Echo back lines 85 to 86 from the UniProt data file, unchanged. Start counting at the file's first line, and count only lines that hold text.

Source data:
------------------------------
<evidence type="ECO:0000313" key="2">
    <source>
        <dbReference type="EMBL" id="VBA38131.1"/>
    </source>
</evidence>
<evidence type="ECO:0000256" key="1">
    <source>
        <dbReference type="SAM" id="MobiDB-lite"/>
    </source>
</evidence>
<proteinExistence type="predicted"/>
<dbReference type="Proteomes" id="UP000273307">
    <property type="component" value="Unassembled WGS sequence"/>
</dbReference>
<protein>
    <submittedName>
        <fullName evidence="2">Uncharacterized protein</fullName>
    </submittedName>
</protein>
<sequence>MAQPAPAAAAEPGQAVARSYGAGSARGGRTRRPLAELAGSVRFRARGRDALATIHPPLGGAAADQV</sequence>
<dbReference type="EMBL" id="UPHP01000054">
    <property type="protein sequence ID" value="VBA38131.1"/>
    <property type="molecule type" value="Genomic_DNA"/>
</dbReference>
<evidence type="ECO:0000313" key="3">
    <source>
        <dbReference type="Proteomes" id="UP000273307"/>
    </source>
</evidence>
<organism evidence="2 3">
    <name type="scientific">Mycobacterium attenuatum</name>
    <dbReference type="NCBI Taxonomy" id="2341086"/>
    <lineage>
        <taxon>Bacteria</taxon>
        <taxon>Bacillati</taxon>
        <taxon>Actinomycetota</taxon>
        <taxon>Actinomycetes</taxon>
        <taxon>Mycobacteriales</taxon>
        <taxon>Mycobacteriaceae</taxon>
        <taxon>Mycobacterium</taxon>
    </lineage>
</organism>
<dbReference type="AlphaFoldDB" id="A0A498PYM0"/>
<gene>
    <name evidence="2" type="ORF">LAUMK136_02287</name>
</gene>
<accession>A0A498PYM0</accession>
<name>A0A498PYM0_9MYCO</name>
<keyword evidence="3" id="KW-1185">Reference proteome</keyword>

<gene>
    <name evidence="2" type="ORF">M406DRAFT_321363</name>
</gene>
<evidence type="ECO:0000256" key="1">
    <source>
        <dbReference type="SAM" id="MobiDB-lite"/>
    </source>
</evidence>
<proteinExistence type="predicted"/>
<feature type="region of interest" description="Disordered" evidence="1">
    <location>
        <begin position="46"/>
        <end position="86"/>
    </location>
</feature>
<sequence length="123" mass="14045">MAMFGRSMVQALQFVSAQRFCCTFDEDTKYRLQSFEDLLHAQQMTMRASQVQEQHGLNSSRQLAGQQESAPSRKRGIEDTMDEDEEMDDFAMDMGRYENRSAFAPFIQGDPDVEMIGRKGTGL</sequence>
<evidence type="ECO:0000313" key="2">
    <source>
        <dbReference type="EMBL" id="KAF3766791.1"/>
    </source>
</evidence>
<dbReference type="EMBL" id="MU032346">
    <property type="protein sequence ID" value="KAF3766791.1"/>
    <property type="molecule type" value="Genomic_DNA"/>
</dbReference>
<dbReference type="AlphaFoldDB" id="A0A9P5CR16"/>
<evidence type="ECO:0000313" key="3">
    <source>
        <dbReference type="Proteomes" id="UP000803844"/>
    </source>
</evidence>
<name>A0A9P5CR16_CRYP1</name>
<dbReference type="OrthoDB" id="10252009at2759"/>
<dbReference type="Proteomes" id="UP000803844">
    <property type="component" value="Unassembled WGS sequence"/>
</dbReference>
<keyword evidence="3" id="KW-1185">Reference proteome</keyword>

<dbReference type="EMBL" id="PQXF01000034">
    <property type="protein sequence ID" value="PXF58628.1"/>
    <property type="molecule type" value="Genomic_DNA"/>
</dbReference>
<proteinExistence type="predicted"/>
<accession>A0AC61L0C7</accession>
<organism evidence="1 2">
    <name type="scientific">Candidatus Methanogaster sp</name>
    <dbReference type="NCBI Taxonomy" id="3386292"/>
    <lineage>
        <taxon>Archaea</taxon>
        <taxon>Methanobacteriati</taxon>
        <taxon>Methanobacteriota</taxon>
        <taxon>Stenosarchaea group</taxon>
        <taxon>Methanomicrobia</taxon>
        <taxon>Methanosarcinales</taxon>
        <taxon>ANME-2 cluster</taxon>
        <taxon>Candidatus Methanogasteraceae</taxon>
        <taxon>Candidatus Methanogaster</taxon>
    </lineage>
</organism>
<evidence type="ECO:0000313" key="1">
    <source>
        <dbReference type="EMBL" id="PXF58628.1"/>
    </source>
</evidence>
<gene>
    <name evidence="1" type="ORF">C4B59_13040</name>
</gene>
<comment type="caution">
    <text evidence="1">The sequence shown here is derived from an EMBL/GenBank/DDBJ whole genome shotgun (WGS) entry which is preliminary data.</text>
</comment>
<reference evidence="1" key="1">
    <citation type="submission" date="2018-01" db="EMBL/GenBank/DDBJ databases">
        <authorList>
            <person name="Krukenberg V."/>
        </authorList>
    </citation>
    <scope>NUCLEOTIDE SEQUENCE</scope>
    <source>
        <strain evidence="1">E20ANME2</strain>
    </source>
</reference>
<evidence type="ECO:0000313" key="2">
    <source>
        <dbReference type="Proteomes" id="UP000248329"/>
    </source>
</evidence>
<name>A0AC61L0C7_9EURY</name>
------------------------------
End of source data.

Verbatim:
</dbReference>
<keyword evidence="3" id="KW-1185">Reference proteome</keyword>